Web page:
My favorite part was when Robert Silverberg got up to award the Best Novella Hugo. He and Connie Willis have been taking humorous shots back and forth at each other at the Hugos for however many years, often with a theme of stretching out their speech or presentation intro or whatever while the other is sitting somewhere waiting to find out whether he/she has won something. Because no one is in a hurry at moments like that, right? Silverberg is a brilliant presenter, a wonderful speaker, and has a talent for being dryly hilarious. He managed to stretch his introduction out for several minutes, and whenever it seemed like he was going to get on with it and read the nominees, he’d start up again and keep going with the rambling. It was awesome, and a privilege to watch a master at work. πŸ˜€

Unfortunately my least favorite part of the Hugos contrasted strongly with Silverberg’s presentation. The two guys MCing the ceremony spent a lot of time stretching things out in various places (I’m not sure why), and tried very hard to be funny, but usually failed. I don’t know, I’m sure there were other people who thought they were wonderful from beginning to end, but before very long I was whispering “Why don’t they get ON with it!” to myself and/or my husband every few minutes. They tried hard, and neither one is a professional performer or anything, so I’m sure they did their best. I wish we could just have Robert Silverberg MC the Hugos, all of them, forever. That’d be very cool.

Oh, my other favorite part — Phil and Kaja Foglio won the Best Graphic Story Hugo for their excellent steampunk web comic Girl Genius. Best Graphic Story is a new category, and the award has only been given three times, including this year. Girl Genius has won all three times. After accepting the award, Phil announced that he was removing Girl Genius from consideration for the award in the future. I thought this was incredibly cool, a very gracious move by someone who already has a nice collection of Hugos. You see, before Phil was a professional artist, he was a fan artist, and back in the late ’70s he won the Hugo for that twice in a row before removing himself from consideration. I remember hearing people snark and sneer at him for that, trying to frame it as a demonstration of huge ego. I think someone with a huge ego would be more likely to want to win as many awards as possible, and I admire him for doing it, both times. Especially this time; since the Graphic Story category is still so new, it’s not really cemented into the roster. Fans could still decide that it’s not needed, or that it’s silly, or that it’s just a vehicle for giving one guy (or rather, one group of people — Kaja Foglio and their colorist Cheyenne Wright are part of the comic team and also got statues) a Hugo every year, and vote to eliminate the category. Pulling Girl Genius out gives the category a chance to grow and show its viability by demonstrating that there are enough really good graphic stories every year for a Hugo category to be worthwhile. Props to Phil for doing it, and to Kaja and Cheyenne for agreeing.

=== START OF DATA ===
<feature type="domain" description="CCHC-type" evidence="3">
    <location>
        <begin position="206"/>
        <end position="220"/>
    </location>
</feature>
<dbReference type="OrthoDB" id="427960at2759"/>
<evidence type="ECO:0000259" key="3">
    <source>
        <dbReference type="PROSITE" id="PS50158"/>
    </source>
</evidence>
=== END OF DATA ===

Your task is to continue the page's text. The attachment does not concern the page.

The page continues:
Let’s see, what else? I put a twenty into a slot machine (a Wizard of Oz machine — three are ganged together and the special minigame affects all three, whoever triggered it; it’s lots of fun) and got almost ninety dollars out, so that was An Excellent Thing.